Mr. Cobb school lunch salad

How much protein do kids need at lunch?

Carol Harrison FAQs 0 Comments

If nutrition trends are accurate, you’re likely looking for ways to get more protein in your diet but have you considered that maybe your kids need more protein in their school lunches?

 

Emerging science suggests that we have underestimated how much protein kids need by as much as 60%.

Using more accurate measures of protein requirements, some researchers feel we should up the recommended factor of 0.5 to 0.8 grams of protein/pound body weight/day.

For a 60 pound child that works out to eating 18 grams more protein a day or about ¾ cup of Greek yogurt. Ideally that would involve swapping out an empty-calorie food, not just eating more food.

We’ve also learned that in order to support tissue growth and repair, we need to spread our protein intake across the day. One big protein pit stop at dinner doesn’t cut it. By the way, the meal most short-changed for protein tends to be breakfast.

While the protein research evolves, we can at least make sure school lunches include a good source of protein. It supports growth and curbs hunger so kids can focus on school work and not a grumbling tummy.

When it comes to deciding how much protein to pack for school lunches, I’m not about to count grams of protein and I don’t suggest you do either. Here’s what I’ve settled on and hopefully it can work for you too:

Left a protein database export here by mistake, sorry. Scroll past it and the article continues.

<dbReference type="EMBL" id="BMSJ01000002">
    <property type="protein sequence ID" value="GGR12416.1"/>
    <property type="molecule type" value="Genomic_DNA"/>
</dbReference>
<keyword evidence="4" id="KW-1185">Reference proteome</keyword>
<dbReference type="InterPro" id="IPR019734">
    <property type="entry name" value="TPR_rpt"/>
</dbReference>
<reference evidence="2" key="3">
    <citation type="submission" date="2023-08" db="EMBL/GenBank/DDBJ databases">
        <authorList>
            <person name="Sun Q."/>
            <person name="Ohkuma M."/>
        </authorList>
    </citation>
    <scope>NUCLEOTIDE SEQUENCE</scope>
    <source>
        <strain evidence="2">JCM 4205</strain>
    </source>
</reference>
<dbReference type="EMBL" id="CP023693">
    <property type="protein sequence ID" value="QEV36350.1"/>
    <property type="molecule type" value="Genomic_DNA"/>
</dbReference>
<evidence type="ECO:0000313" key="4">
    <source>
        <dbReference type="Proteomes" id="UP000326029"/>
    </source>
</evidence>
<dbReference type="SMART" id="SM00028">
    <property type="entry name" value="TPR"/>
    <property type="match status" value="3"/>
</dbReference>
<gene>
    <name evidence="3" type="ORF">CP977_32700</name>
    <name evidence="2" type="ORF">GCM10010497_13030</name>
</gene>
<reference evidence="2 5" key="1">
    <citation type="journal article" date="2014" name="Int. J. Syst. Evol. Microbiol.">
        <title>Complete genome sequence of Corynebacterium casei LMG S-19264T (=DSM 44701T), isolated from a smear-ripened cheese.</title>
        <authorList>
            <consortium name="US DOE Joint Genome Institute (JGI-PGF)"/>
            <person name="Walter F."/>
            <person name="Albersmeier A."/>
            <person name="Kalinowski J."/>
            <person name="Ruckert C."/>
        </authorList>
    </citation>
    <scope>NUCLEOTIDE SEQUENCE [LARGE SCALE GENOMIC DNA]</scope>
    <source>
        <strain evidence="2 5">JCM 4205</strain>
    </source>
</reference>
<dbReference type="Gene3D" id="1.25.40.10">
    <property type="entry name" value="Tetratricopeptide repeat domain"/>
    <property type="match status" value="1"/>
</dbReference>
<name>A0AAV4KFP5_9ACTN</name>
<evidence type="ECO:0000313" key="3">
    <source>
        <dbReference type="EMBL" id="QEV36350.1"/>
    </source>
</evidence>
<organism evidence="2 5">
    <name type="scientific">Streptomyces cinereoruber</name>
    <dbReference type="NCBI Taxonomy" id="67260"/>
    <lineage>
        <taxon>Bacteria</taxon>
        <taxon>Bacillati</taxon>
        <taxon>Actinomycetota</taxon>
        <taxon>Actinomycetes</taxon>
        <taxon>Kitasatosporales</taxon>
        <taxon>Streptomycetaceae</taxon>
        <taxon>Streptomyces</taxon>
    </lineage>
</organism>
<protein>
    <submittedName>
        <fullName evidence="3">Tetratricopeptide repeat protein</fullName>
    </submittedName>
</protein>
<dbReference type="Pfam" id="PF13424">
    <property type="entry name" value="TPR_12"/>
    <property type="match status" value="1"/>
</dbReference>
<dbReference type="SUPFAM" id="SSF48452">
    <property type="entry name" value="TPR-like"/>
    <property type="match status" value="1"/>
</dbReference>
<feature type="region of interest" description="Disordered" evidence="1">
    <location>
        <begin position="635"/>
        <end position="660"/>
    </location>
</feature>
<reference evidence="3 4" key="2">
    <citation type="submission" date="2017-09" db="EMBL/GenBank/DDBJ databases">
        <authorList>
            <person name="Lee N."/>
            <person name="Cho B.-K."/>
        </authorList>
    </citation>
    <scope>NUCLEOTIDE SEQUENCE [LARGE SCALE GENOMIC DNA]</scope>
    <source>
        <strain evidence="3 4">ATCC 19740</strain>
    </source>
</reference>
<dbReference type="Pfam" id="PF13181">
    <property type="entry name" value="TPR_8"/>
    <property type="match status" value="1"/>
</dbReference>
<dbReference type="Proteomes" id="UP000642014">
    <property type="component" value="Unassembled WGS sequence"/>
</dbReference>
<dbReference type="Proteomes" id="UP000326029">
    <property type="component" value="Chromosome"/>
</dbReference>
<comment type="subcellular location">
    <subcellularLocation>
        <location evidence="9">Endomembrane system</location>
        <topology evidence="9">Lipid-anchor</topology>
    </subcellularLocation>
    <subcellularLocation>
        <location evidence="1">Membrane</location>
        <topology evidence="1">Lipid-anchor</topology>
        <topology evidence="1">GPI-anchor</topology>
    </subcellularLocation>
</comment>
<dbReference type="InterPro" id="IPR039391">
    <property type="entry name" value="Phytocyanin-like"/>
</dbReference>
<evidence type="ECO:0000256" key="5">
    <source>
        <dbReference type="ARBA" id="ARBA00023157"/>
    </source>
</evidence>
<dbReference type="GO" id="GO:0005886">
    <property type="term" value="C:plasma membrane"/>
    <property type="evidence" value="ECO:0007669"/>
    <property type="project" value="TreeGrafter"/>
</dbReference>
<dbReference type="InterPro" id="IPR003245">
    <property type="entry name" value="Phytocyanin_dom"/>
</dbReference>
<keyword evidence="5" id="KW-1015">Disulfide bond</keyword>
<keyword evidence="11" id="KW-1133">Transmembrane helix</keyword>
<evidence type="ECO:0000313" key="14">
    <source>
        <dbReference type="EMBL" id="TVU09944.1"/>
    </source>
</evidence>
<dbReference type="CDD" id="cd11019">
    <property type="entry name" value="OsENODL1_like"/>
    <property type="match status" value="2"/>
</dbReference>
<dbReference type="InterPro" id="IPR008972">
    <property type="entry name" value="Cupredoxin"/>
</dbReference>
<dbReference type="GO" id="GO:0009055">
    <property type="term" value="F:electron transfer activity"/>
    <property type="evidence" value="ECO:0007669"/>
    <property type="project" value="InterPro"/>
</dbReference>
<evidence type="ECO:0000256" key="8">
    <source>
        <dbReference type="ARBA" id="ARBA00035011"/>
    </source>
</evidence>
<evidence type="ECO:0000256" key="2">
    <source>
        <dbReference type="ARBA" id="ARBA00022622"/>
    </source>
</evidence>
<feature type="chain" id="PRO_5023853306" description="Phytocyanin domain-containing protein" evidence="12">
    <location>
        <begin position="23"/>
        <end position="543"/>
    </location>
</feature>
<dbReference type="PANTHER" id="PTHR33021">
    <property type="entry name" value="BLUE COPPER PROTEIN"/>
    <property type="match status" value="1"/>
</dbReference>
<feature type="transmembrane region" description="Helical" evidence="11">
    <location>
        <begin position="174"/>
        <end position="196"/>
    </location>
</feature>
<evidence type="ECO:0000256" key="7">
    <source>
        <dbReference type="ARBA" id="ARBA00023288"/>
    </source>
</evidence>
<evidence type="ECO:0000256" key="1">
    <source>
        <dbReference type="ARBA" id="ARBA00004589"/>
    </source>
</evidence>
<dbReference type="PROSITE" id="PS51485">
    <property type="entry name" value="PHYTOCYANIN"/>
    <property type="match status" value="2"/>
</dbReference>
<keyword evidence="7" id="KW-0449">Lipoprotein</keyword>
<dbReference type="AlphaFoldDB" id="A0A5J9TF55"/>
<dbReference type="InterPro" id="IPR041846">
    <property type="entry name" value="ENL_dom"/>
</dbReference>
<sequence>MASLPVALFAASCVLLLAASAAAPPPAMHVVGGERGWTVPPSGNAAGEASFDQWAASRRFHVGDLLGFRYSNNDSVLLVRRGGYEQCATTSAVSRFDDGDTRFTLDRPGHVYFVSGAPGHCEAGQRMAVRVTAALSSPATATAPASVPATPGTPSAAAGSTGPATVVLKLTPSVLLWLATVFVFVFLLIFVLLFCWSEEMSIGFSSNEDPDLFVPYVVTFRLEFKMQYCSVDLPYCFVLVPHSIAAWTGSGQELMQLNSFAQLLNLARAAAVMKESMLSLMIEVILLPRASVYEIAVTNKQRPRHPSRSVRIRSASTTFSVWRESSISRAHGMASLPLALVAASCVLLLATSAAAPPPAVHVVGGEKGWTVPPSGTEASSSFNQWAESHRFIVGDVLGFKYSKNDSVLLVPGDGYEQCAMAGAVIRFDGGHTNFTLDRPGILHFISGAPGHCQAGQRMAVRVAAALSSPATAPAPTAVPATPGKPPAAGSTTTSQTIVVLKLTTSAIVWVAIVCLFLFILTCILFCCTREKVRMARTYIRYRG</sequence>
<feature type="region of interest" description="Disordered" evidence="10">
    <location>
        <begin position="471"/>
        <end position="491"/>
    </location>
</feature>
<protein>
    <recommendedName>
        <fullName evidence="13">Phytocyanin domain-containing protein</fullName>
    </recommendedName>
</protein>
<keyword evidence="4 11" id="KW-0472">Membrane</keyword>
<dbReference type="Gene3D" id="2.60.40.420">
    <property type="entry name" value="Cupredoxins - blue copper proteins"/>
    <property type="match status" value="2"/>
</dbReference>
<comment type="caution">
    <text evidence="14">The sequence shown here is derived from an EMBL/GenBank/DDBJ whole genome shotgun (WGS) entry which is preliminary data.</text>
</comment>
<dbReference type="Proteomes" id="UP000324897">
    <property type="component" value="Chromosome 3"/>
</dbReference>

1. Offer a variety of whole or minimally processed protein-rich foods in your child’s school lunch. The nutritional benefits of tofu, steak, salmon, eggs, seeds, yogurt and beans are vastly different so mix it up.
  2. Foods like meat, fish, poultry or tofu are high in protein so one 1/4 cup portion for younger kids and 1/2 cup portion for older kids is fine.

Lunch example:

Meat sauce over spaghetti with a sprinkle of Parmesan cheese, pear, homemade oatmeal cookie, water

  1. Foods like beans, edamame, chickpeas, lentils, pumpkin seeds, hemp seeds, eggs, cheese, yogurt, milk or soy beverages are more mid-range in protein. I’d pack two smaller servings from these groups (eg., 1/4 cup beans, couple tablespoons of hummus, 1 oz cheese, 1 egg), maybe even a third such as a sprinkle of sunflower seeds on a salad. My point is a little hummus on a wrap or few beans in a vegetable soup should be paired with another protein to help make sure your child gets enough.

Lunch example:

Cobbs salad with hard-cooked egg, few chickpeas and cubes of hard cheese, mini carrot muffin, water.

Wondering about quinoa, rice, muffins and bread? They have smaller amounts of protein so I don’t count them as a protein choice.

Do you have any questions about protein and kids? I’d be happy to answer them.

Cheers,

 

Carol

Would love to hear from you!